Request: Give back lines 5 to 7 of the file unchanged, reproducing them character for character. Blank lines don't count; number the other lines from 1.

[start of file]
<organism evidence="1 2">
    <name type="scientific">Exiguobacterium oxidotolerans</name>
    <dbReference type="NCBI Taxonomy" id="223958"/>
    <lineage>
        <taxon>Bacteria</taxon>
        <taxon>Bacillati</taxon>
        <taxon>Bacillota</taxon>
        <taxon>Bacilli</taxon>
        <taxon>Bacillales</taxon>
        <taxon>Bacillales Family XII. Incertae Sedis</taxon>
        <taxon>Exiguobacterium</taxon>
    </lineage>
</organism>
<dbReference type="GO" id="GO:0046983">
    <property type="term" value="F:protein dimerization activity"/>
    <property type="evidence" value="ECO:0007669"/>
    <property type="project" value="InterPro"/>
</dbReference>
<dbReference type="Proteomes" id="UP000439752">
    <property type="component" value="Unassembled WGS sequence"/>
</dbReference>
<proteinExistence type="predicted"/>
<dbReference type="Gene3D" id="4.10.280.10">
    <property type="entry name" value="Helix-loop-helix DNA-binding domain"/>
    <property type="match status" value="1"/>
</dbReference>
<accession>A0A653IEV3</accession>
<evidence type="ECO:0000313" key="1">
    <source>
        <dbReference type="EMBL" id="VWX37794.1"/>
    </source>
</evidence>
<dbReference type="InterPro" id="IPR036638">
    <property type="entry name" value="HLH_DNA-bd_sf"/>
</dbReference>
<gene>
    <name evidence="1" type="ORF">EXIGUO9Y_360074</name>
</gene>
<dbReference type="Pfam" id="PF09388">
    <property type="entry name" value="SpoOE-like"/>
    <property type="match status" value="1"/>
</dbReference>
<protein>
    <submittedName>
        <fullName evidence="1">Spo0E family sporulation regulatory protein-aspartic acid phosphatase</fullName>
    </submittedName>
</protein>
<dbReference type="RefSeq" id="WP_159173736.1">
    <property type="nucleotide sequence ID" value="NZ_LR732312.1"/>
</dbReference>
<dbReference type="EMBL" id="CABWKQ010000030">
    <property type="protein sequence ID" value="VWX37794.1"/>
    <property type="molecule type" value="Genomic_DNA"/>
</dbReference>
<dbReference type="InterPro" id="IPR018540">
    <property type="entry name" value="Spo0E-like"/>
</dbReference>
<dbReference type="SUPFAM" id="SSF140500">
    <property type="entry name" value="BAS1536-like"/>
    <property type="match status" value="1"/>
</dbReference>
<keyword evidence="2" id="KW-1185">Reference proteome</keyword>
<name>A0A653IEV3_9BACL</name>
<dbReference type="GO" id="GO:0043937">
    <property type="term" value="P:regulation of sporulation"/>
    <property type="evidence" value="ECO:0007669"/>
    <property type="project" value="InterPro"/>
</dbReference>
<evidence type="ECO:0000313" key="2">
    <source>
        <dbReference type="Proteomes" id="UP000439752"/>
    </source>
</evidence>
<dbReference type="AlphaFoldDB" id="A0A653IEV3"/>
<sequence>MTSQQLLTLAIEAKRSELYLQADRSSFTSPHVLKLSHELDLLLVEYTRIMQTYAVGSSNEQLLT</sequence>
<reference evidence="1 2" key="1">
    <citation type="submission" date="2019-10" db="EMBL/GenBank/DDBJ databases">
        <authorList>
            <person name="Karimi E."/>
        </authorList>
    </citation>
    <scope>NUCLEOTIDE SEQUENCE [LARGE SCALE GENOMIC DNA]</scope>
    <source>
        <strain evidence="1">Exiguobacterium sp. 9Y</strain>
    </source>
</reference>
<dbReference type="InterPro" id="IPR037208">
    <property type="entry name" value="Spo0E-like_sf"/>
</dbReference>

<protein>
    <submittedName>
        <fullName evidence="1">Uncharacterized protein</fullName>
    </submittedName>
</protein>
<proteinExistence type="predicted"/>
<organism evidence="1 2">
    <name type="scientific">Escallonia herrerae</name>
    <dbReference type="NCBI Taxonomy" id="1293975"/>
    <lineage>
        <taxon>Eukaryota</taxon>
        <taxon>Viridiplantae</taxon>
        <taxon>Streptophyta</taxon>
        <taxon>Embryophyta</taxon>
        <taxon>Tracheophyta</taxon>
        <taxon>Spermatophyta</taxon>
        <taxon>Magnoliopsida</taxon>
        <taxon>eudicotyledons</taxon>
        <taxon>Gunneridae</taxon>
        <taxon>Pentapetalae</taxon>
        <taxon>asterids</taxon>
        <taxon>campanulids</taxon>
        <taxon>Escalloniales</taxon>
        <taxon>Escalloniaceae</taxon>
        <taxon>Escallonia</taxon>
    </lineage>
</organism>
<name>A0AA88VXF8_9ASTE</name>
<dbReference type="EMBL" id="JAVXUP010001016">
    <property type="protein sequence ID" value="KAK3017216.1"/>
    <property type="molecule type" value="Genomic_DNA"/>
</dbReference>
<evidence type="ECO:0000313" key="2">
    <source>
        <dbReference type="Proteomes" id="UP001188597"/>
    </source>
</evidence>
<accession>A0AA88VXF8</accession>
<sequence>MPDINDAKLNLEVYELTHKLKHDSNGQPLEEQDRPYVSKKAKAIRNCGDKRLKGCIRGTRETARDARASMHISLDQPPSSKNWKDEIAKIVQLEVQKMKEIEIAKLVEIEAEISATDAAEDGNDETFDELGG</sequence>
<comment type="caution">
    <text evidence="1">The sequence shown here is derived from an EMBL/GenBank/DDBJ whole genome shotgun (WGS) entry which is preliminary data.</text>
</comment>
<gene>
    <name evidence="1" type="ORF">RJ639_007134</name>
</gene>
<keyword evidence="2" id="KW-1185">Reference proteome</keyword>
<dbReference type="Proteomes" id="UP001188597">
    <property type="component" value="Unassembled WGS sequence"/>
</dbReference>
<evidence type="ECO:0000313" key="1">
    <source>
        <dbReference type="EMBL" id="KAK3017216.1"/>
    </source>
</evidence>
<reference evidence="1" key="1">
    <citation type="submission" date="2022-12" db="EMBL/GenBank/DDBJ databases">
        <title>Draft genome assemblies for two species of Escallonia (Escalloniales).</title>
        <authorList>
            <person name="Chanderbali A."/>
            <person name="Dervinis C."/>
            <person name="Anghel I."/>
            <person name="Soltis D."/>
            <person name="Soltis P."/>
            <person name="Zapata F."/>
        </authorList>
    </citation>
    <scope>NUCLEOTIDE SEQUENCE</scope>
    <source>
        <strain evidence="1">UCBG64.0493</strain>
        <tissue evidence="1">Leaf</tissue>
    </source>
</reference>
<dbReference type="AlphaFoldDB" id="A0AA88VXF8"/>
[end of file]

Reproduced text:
        <taxon>Bacteria</taxon>
        <taxon>Bacillati</taxon>
        <taxon>Bacillota</taxon>